• What has not changed: Reading and writing are more important than ever, and without Math foundations, students do not have a chance with the more rigorous curriculum.
  • What has changed: An area we strongly need to consider is the fact that student focus and attention spans have decreased dramatically over time. It is estimated that from 2 to 7 minutes we can continue to talk to kids before students are clueless.
  • What has not changed: Worksheets are still prevalent in classrooms throughout the nation, and the strategies, layout and the setup of many classrooms have not changed for decades.
  • What has changed: The examples and availability of research-based methods, varieties, access, strategies and tools to enhance and personalize student learning abound more than ever!
  • What has not changed: Checking for Understanding and Checking for Mastery remain one of the highest level strategies to ensure student learning for all kids, yet if we go into most classrooms throughout the country, teachers tend to call on only the kids who know the answer (hands raised).
  • What has changed: There are more tools, methods, techniques, software, and technology to help teachers check for understanding and mastery than we have ever experienced in educational history!
All of the above provide the rationale for what Corcoran Unified believes and does. This is why we are so proud of our staff who have had the humility and the wisdom to be able to move forward with our initiatives to make sure each and every student in our District is served.
We walk into many classrooms today that look much different than they did a few years ago with kids working in organized, structured cooperative groups (Kagan Structures); where students use technology to advance their learning using 21st Century Skills; where teachers track and monitor student learning by checking for student understanding and mastery using a variety of research based techniques and relevant technology; where more and more of our kids are doing more relevant reading and writing and more rigorous math; where more and more of our kids are engaged in their work solving problems, asking and answering tough questions and doing research to construct projects that make them think at higher levels; and, where teachers use a variety of direct instruction and have the wisdom to know when and how long to speak directly to students while using interactive strategies to make sure kids are involved and are doing more speaking using more academic language than teachers do throughout the day.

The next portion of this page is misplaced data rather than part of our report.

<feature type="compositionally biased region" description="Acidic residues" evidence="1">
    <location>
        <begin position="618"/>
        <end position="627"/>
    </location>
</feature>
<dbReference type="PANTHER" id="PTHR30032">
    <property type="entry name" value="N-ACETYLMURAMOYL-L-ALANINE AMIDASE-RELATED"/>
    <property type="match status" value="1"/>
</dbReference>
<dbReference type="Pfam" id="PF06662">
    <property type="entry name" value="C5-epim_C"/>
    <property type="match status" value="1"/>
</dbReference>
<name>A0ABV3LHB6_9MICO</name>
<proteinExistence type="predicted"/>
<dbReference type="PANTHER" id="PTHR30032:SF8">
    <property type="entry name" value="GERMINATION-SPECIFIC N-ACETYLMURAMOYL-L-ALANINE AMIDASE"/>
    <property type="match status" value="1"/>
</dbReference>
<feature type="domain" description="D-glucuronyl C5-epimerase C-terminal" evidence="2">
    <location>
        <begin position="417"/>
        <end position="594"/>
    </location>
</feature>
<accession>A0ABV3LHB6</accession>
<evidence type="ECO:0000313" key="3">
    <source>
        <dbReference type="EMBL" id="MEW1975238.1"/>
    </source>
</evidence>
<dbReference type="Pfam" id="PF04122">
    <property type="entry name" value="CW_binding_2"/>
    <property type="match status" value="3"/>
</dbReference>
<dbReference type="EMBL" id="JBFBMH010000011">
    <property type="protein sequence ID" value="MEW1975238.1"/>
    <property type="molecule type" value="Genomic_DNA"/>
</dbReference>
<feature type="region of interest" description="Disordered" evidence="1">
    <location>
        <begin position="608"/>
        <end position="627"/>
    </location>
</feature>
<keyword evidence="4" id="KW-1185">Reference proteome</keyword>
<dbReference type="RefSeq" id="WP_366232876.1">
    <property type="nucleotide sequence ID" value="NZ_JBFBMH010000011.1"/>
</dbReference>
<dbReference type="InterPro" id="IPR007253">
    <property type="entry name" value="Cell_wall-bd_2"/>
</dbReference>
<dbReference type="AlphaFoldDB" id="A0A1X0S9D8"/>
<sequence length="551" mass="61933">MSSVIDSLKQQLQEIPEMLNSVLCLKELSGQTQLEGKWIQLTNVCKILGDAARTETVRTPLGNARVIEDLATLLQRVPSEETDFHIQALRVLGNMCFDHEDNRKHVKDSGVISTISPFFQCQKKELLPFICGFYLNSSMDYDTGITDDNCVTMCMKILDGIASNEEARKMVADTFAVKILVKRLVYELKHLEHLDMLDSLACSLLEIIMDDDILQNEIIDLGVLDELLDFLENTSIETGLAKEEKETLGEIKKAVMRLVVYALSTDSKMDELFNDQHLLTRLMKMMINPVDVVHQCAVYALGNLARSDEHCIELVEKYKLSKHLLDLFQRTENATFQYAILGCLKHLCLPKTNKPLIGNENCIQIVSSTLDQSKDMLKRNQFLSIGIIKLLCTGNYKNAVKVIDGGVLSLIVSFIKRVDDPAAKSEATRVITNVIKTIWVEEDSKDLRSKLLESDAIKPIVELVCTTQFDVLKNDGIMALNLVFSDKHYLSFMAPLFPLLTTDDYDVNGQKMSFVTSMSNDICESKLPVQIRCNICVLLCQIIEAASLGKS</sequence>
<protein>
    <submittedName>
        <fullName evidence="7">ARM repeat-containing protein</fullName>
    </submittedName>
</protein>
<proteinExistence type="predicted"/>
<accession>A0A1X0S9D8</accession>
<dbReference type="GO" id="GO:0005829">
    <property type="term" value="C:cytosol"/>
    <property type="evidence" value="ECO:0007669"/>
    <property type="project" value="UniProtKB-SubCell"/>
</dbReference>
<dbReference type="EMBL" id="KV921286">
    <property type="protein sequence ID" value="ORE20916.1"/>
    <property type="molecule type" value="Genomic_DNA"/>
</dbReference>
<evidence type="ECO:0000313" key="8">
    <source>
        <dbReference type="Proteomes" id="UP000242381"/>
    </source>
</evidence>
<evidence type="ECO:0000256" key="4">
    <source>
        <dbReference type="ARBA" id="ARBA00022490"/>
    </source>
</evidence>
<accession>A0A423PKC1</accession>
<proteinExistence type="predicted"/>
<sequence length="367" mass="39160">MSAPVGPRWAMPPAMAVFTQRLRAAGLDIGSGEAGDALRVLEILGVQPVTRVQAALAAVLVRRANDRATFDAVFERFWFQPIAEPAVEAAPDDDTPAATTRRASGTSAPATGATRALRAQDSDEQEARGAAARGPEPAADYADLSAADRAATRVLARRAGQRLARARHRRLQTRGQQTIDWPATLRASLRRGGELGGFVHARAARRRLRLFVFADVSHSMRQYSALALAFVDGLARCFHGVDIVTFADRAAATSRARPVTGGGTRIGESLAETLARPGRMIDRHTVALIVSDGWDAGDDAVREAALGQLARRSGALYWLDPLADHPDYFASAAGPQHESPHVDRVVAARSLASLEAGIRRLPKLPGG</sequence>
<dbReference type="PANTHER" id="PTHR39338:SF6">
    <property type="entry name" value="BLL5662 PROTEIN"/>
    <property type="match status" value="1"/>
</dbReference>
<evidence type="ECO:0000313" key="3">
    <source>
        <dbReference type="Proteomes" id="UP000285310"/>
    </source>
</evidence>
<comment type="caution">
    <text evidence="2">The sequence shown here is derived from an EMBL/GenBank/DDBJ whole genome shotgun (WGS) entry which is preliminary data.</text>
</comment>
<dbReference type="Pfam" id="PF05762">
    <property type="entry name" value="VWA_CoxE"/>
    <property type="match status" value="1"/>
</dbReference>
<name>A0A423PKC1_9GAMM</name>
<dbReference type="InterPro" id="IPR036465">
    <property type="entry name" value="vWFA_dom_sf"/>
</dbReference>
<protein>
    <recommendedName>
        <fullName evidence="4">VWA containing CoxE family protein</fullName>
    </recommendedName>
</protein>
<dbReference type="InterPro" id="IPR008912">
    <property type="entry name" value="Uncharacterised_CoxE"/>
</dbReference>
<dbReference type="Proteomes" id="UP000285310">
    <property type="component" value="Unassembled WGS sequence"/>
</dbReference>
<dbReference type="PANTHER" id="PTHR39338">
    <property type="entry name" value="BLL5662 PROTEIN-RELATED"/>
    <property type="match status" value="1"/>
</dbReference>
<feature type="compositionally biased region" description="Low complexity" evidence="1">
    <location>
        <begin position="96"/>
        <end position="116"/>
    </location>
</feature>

Tuesday, August 2, 2016

What's in a Number?

Numbers are in every part of our daily life, daily routine, and in and around each and every one of
our own worlds.  Numbers are only important to the extent that have any meaning.

I can think of some numbers that affected me throughout my own personal and professional life.  The numbers really did not directly affect me, but the message behind the numbers made a difference to my life.  For example, the numbers 280 and 27 mean nothing without my explanation that those numbers indicate my total cholesterol number at age 27.  I had to react to the meaning behind those numbers and make some changes in diet, exercise and medication.

Our theme for this school year is "We are relationship driven," and this stems from our big emphasis on being "Improvement Driven," (our mission) and the means to get there is through being "Data Driven."